Current News

/

ArcaMax

Alzheimer's report highlights immense caregiver burden -- and potential ways forward

Hanna Webster, Pittsburgh Post-Gazette on

Published in News & Features

PITTSBURGH — Some 7 million Americans live with Alzheimer's, and about 11 million provide unpaid care for them.

Dementia caregiving can present unique challenges, including financial burdens and time constraints, as well as health complications.

A report this year from the Alzheimer's Association demonstrates the true cost of caregiving for those with the disease and calls to establish dementia care navigation throughout the U.S. to lift this burden.

Not only is the estimated value of unpaid care near $14 billion in Pennsylvania alone, the report also revealed emotional and physical tolls. Nearly 77% of Alzheimer's caregivers in the commonwealth reported a chronic health condition and a third reported depression.

Alzheimer's was the fifth-leading cause of death in the U.S. in 2021. Prior to death, years are spent with health challenges and progressive deterioration from the disease.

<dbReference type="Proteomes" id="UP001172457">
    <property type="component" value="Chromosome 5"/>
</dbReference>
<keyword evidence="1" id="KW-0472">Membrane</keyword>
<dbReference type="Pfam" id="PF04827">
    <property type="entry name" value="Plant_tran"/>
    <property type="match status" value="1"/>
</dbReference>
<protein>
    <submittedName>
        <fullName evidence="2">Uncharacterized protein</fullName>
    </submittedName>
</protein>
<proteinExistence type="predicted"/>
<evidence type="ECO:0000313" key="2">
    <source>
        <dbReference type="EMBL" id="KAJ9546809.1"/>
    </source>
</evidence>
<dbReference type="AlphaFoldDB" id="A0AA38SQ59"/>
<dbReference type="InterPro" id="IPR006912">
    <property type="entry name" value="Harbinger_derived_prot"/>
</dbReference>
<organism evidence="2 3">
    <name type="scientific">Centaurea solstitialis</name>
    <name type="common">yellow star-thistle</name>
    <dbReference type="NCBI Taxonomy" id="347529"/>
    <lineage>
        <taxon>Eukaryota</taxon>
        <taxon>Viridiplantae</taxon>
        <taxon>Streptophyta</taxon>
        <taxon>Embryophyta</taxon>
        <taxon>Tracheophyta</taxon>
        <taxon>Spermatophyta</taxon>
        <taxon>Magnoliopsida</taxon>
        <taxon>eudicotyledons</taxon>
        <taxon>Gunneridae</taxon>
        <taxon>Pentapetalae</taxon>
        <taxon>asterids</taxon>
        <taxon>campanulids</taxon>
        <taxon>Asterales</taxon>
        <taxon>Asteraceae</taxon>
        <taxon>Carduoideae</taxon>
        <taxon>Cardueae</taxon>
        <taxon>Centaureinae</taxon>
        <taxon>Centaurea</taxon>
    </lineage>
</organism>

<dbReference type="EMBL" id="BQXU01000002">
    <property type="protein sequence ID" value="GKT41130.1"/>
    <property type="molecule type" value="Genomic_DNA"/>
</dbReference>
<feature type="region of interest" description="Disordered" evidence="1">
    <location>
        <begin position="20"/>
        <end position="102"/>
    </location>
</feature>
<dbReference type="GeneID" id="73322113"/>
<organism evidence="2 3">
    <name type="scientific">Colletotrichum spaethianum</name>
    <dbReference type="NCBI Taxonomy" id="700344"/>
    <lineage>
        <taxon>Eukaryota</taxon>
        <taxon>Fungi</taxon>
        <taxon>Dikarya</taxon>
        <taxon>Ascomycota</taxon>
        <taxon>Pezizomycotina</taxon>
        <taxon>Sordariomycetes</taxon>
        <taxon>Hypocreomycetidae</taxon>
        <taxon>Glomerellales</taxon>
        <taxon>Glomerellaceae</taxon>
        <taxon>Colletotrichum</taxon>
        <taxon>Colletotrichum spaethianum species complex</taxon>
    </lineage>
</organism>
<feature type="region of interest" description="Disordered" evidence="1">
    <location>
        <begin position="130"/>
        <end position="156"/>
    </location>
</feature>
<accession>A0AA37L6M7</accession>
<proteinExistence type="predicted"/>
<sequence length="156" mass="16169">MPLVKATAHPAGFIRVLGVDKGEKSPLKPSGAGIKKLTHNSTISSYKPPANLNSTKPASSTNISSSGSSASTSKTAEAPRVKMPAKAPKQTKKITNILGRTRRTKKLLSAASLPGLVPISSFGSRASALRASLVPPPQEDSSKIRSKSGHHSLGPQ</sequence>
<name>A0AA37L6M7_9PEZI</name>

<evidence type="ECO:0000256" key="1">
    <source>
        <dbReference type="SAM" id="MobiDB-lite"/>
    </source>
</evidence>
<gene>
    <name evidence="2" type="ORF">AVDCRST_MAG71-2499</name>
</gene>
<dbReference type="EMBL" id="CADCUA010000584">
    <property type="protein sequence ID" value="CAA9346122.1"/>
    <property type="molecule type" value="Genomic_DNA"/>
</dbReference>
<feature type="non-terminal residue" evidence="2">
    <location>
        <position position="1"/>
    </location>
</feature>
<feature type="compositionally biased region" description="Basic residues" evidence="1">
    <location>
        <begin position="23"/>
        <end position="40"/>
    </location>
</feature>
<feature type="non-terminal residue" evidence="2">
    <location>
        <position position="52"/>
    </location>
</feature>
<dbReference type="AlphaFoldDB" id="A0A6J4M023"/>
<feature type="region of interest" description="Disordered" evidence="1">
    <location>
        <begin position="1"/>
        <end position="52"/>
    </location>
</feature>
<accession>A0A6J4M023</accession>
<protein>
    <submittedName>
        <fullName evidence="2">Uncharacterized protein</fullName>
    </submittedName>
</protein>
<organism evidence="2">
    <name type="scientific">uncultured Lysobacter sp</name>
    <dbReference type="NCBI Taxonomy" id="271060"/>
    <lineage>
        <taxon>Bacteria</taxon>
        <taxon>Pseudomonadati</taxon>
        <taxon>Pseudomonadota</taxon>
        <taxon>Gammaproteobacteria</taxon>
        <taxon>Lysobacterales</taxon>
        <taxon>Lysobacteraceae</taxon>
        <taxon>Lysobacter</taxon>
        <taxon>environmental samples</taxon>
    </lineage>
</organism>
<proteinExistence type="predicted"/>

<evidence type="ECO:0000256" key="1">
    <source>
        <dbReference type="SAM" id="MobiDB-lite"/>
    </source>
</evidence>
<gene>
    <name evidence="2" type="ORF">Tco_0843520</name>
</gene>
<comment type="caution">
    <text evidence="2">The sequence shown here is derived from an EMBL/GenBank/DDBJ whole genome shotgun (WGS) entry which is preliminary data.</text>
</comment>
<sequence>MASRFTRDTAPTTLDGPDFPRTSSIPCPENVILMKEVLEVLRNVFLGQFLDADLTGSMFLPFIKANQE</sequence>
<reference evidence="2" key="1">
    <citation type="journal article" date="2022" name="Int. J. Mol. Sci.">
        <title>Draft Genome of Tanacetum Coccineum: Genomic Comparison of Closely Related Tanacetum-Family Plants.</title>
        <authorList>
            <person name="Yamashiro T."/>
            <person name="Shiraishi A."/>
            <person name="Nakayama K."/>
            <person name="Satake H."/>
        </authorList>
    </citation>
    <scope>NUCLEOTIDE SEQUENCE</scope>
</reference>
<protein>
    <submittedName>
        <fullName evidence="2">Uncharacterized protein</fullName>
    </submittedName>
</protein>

"Most caregivers do fairly well in their role and report high levels of reward, but there is a small selection that experience adverse effects," said Jennifer Wolff, a professor in the Department of Health Policy and Management at Johns Hopkins Bloomberg School of Public Health, specializing in older adult and caregiver quality of life. Those with issues tend to be providing high levels of care, she said. Wolff was not involved in the research.

 

"These results raise a number of challenges," said Wolff. "We currently do not have system-level solutions."

The report pulled data from dozens of databases and thousands of journal articles about dementia, caregiving, health, and economic costs. It examined metrics related to caregiver well-being and Alzheimer's disease projections over time, as well as solutions moving forward to address the crisis, namely bolstering dementia care navigation and easing access to resources. It encouraged private insurers and health systems to directly address dementia and dementia caregiving and called for better financial incentives for caregiving to expand the workforce.

More than half of caregivers reported "high" or "very high" emotional stress due to their roles.

"Dementia caregiving as a whole is very stressful and taxing," said Wolff. It can involve bearing witness to an array of behavioral changes and inconsistencies, including wandering, agitation, combativeness and, of course, memory lapses.

...continued

swipe to next page

(c)2024 the Pittsburgh Post-Gazette Distributed by Tribune Content Agency, LLC.

Comments

blog comments powered by Disqus